Annually on March 17
Cultural and secular holiday with religious roots (Christian & Celtic)
Celebrated worldwide (Argentina, Australia, Bosnia and Herzegovina, Canada, England, Ireland, Japan, Korea, Lithuania, Malaysia, Malta, Mexico, Montserrat, New Zealand, Norway, Russia, Scotland, Singapore, Switzerland, and United States)
St. Patrick’s Day is an Irish cultural and Christian religious holiday celebrated with parties, festivals, and street carnivals. Many parades are held in cities across the United States. Christians often attend church services in honor of St. Patrick.
An Irish American tradition is dyeing the Chicago River green, which began in the city of Chicago in 1962. People around the world wear green and drink green Irish beer and Irish whiskey. Shamrocks, called the “seamroy” by the Scottish represent the rebirth of Spring. Other symbols include the Celtic cross, pots of gold, rainbows, and leprechauns.
Traditional Food: Corned beef, cabbage, Irish stew, shepherd’s pie, Irish buttered carrots, potatoes, steak and Guinness pie, colcannon, champ, Irish pasties, Irish brown bread, and Irish soda bread. Irish apple cake and rhubarb pie are typical desserts.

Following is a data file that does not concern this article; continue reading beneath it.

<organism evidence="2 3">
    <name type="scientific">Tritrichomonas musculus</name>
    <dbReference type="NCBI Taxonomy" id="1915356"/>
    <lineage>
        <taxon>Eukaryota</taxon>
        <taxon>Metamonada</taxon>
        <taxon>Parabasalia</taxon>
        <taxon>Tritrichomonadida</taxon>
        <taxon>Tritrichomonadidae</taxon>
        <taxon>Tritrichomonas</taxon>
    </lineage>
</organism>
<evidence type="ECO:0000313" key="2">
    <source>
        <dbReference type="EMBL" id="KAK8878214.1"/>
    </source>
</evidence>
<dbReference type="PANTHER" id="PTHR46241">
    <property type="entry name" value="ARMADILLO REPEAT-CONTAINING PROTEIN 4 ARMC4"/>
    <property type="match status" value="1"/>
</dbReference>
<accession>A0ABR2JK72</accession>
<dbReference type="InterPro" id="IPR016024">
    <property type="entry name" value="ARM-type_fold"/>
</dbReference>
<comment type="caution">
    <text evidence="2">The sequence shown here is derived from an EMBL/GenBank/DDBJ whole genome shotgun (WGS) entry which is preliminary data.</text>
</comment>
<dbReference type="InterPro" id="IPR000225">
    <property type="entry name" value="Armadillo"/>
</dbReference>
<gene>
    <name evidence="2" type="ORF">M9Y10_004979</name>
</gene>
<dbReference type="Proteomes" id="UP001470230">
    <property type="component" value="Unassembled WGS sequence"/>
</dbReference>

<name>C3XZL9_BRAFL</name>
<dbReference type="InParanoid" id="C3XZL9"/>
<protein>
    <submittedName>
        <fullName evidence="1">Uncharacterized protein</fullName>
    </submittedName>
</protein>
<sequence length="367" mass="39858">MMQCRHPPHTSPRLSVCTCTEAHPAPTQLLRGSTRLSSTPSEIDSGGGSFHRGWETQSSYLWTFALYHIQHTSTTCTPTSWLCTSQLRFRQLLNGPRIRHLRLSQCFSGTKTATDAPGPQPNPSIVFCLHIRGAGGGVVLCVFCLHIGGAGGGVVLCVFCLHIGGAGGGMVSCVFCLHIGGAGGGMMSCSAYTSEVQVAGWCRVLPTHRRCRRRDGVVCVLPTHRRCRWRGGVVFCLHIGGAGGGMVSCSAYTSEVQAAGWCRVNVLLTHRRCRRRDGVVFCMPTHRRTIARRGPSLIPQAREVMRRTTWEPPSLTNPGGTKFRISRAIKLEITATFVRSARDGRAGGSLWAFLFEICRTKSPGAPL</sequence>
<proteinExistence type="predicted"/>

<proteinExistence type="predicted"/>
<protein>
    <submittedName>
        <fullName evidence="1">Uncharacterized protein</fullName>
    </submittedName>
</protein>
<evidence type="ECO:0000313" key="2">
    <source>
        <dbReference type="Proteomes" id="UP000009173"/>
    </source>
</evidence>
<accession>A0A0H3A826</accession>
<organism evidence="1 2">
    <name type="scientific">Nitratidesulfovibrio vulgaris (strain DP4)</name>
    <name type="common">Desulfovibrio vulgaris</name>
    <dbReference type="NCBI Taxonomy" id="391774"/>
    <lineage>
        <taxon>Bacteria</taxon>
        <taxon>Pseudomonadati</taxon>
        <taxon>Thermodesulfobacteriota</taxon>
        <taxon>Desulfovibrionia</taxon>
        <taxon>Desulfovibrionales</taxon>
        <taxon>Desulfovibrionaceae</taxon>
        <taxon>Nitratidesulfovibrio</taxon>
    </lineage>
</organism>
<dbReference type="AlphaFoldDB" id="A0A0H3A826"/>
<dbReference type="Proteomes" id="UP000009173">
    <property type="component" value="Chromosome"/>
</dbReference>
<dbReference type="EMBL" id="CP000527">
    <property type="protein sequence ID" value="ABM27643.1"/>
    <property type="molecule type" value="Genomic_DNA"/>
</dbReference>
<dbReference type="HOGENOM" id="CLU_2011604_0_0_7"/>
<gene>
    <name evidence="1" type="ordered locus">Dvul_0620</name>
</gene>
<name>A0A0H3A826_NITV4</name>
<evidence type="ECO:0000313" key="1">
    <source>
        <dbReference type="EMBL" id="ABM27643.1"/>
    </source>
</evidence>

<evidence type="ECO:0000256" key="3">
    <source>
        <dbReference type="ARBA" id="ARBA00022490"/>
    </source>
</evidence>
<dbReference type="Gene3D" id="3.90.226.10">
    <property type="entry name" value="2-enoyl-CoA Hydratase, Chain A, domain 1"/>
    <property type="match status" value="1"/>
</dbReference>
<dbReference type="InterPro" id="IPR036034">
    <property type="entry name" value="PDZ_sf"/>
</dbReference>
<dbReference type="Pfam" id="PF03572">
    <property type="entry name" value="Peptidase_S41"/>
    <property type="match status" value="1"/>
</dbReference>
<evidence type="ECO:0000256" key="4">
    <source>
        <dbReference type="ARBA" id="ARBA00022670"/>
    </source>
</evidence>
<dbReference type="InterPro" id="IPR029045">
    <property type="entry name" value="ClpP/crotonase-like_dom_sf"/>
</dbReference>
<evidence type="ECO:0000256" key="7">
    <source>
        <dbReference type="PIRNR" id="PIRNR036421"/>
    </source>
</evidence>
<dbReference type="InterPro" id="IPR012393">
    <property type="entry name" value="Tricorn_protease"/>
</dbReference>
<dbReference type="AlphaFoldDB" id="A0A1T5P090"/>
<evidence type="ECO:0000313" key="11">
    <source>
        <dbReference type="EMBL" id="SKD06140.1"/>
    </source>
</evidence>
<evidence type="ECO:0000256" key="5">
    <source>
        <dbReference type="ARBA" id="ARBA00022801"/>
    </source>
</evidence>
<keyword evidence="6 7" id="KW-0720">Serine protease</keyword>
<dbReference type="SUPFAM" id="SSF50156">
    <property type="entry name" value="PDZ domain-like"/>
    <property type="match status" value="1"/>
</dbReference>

Contemporary Food: Shamrock shake, Irish coffee cupcakes, corned beef sandwich, and chocolate potato cake.
Drinks: Jameson Irish whiskey, Guiness Irish beer, and Irish coffee.
Saint Patrick’s Day has many names including Feast of Saint Patrick, Patrick’s Day, and St. Paddy’s Day. St. Patrick’s Day celebrates the patron saint of Ireland, who is credited with bringing Christianity to Ireland. St. Patrick’s Day observes the anniversary of his death on March 17 in the fifth century. The Irish have honored Sr. Patrick for over a thousand years. The holiday typically falls during Lent, a Christian observance lasting forty days.
In Irish culture, it is said that St. Patrick used the three leaves of an Irish clover (shamrock) to describe the Holy Trinity (Father, Son & Holy Spirit). This legend is believed to be the reason shamrocks are associated with St. Patrick’s Day.
The first St. Patrick’s Day parade took place in America in 1601. Later, on March 17, 1772, homesick Irish soldiers marched to honor St. Patrick in New York. From then on, St. Patrick’s Day parades celebrating Irish heritage became an annual event in New York. Spreading to other cities across the country, the largest parades in America include: Chicago, Illinois; Savannah, Georgia; Boston, Massachusetts; Philadelphia, Pennsylvania; San Francisco, California; and Kansas City, Missouri.
Some of the world’s biggest St. Patrick’s Day celebrations, apart from the United States, occur in Dublin, Ireland; Sydney, Australia; Montreal, Canada; London, England; Munich, Germany; Buenos Aires, Argentina; Auckland, New Zealand; Montserrat, Caribbean; and Singapore.